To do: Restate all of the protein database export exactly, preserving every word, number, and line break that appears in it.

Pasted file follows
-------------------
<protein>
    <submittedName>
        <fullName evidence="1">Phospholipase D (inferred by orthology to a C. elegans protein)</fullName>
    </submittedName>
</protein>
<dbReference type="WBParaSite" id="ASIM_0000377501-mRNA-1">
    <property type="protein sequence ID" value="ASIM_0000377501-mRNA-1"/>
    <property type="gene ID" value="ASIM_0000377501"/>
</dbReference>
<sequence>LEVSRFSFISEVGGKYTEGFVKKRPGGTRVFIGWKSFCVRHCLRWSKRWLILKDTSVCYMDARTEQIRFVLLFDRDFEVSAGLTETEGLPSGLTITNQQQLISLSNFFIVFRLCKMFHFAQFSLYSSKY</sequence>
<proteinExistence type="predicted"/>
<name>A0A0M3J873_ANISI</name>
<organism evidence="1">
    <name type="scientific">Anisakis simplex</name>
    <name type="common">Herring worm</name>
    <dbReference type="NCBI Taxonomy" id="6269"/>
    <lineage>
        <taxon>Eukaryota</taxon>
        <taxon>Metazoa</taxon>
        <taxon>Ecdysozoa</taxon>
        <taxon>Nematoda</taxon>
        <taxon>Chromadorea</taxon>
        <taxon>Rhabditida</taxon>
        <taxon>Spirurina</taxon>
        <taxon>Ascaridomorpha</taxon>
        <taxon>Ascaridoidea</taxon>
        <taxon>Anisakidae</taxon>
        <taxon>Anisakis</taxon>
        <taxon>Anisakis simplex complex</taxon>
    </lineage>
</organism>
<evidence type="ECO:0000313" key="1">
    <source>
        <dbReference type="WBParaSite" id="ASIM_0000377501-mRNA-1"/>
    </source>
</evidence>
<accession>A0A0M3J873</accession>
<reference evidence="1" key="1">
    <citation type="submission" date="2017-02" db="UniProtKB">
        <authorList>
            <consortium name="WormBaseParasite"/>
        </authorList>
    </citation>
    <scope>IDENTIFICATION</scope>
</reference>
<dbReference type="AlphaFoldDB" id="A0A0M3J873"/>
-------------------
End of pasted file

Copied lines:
<protein>
    <submittedName>
        <fullName evidence="1">Phospholipase D (inferred by orthology to a C. elegans protein)</fullName>
    </submittedName>
</protein>
<dbReference type="WBParaSite" id="ASIM_0000377501-mRNA-1">
    <property type="protein sequence ID" value="ASIM_0000377501-mRNA-1"/>
    <property type="gene ID" value="ASIM_0000377501"/>
</dbReference>
<sequence>LEVSRFSFISEVGGKYTEGFVKKRPGGTRVFIGWKSFCVRHCLRWSKRWLILKDTSVCYMDARTEQIRFVLLFDRDFEVSAGLTETEGLPSGLTITNQQQLISLSNFFIVFRLCKMFHFAQFSLYSSKY</sequence>
<proteinExistence type="predicted"/>
<name>A0A0M3J873_ANISI</name>
<organism evidence="1">
    <name type="scientific">Anisakis simplex</name>
    <name type="common">Herring worm</name>
    <dbReference type="NCBI Taxonomy" id="6269"/>
    <lineage>
        <taxon>Eukaryota</taxon>
        <taxon>Metazoa</taxon>
        <taxon>Ecdysozoa</taxon>
        <taxon>Nematoda</taxon>
        <taxon>Chromadorea</taxon>
        <taxon>Rhabditida</taxon>
        <taxon>Spirurina</taxon>
        <taxon>Ascaridomorpha</taxon>
        <taxon>Ascaridoidea</taxon>
        <taxon>Anisakidae</taxon>
        <taxon>Anisakis</taxon>
        <taxon>Anisakis simplex complex</taxon>
    </lineage>
</organism>
<evidence type="ECO:0000313" key="1">
    <source>
        <dbReference type="WBParaSite" id="ASIM_0000377501-mRNA-1"/>
    </source>
</evidence>
<accession>A0A0M3J873</accession>
<reference evidence="1" key="1">
    <citation type="submission" date="2017-02" db="UniProtKB">
        <authorList>
            <consortium name="WormBaseParasite"/>
        </authorList>
    </citation>
    <scope>IDENTIFICATION</scope>
</reference>
<dbReference type="AlphaFoldDB" id="A0A0M3J873"/>